De Soto National Memorial is fully reopened after a monthlong shutdown of the federal government — a relief for both visitors and rangers.
“I was dipping into my savings a little bit, and I have support from friends and family,” said Marielle Lumang, a park guide.
Despite the light drizzle and the overcast sky, visitors walked dogs, rode bikes and hiked the surrounding trails on Saturday afternoon. The scene was a vast improvement over the makeshift parking lots and an overfilled trashcans of weeks’ past.
De Soto National Memorial still drew visitors during the shutdown, but its visitor center, parking lot and bathrooms were all closed, forcing resilient visitors to park alongside the road and brave foul odors.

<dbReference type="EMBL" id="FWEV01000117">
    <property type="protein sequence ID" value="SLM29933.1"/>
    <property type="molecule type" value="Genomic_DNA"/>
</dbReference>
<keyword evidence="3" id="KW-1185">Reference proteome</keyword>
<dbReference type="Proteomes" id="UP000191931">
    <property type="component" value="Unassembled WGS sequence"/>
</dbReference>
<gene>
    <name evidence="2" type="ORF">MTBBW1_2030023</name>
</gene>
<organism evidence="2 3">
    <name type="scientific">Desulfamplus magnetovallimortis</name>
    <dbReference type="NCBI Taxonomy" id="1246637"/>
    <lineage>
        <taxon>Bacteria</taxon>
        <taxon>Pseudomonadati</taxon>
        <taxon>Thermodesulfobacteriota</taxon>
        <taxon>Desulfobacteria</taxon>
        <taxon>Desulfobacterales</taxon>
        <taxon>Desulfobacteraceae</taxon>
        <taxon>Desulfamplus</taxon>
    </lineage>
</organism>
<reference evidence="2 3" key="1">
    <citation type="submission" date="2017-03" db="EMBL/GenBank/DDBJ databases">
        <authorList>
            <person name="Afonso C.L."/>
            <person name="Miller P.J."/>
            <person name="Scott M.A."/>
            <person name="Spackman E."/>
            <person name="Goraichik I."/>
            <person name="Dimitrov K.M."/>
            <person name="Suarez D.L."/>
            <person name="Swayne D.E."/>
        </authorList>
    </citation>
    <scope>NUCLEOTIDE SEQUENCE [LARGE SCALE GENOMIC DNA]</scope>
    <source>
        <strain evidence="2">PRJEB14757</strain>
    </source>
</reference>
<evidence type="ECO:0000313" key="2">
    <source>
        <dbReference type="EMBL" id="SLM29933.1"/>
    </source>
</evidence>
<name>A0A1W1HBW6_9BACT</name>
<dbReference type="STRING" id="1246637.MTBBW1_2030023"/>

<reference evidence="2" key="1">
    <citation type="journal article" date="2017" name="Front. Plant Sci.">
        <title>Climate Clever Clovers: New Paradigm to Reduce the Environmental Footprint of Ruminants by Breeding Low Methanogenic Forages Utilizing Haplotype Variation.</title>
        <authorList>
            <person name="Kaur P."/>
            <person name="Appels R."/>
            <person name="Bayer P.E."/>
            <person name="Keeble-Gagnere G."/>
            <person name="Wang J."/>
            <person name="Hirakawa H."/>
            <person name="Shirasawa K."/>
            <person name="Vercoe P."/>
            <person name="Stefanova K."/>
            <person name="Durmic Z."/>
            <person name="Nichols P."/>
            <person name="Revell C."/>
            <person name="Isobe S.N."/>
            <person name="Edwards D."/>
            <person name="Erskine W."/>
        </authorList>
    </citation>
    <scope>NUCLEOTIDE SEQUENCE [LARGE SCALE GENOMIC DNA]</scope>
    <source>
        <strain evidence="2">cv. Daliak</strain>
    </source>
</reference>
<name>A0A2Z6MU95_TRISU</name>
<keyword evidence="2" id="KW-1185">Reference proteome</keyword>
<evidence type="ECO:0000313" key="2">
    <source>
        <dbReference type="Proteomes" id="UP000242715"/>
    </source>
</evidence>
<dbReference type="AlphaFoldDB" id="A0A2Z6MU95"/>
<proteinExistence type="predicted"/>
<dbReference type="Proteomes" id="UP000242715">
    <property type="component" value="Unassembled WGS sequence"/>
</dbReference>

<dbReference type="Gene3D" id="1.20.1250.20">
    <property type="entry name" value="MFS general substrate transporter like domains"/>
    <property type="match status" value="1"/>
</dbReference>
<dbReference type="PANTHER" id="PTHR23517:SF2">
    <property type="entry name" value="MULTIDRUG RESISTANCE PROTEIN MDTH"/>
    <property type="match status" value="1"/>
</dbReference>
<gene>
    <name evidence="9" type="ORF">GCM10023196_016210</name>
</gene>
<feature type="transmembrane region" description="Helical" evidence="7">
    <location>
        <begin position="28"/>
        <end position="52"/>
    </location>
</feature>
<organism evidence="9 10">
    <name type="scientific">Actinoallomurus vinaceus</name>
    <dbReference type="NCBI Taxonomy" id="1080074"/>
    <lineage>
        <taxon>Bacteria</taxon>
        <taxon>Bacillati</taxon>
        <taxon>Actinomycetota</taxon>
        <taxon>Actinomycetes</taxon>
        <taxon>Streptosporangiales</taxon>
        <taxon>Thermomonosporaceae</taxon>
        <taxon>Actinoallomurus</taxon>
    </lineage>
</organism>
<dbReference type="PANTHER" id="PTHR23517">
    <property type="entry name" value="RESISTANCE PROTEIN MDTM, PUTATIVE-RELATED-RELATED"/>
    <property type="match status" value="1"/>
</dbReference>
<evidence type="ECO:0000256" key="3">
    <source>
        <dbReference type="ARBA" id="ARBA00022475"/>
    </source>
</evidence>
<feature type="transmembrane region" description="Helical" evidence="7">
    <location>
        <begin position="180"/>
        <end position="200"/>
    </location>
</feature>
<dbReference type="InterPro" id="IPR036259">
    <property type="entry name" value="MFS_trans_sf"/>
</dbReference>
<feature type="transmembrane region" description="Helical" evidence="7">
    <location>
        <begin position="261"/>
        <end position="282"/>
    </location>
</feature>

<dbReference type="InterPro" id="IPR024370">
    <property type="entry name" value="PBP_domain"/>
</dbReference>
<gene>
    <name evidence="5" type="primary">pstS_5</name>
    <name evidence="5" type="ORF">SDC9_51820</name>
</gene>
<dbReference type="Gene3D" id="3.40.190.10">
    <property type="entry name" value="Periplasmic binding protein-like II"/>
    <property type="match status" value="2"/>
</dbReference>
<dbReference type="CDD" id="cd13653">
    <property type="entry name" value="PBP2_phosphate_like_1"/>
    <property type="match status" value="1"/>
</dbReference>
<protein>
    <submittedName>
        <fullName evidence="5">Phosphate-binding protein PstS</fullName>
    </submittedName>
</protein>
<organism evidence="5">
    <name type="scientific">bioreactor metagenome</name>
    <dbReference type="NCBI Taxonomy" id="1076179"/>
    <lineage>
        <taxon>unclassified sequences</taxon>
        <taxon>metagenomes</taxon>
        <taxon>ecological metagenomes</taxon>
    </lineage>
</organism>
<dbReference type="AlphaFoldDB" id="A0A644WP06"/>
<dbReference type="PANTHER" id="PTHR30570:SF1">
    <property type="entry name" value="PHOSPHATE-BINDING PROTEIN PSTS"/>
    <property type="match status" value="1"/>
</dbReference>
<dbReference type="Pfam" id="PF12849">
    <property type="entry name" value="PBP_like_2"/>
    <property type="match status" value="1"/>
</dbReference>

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A dozen cars filled the parking lot on Saturday, while half a dozen people stopped at the visitor center to watch a film, “Hernando DeSoto in America.”
Anthony DeFrank and his daughter, Nova, enjoyed the nearby Manatee River and the cool breeze. It was their first stroll at De Soto National Memorial since the 35-day shutdown ended.
“When they were shut down we kind of avoided the place,” he said. “We heard rumors the trash wasn’t getting picked up.”
Running from Dec. 22 to Jan. 25, it was the longest shutdown in U.S. history. On Friday, President Donald Trump agreed to reopen the government for three weeks and to continue negotiations, especially when it came to border security.
De Soto National Memorial is once again staffed from 9 a.m. to 5 p.m., and its “living history” programs will soon resume, said lead ranger Daniel Stephens.
“As of Jan. 26 we are open for business,” he said.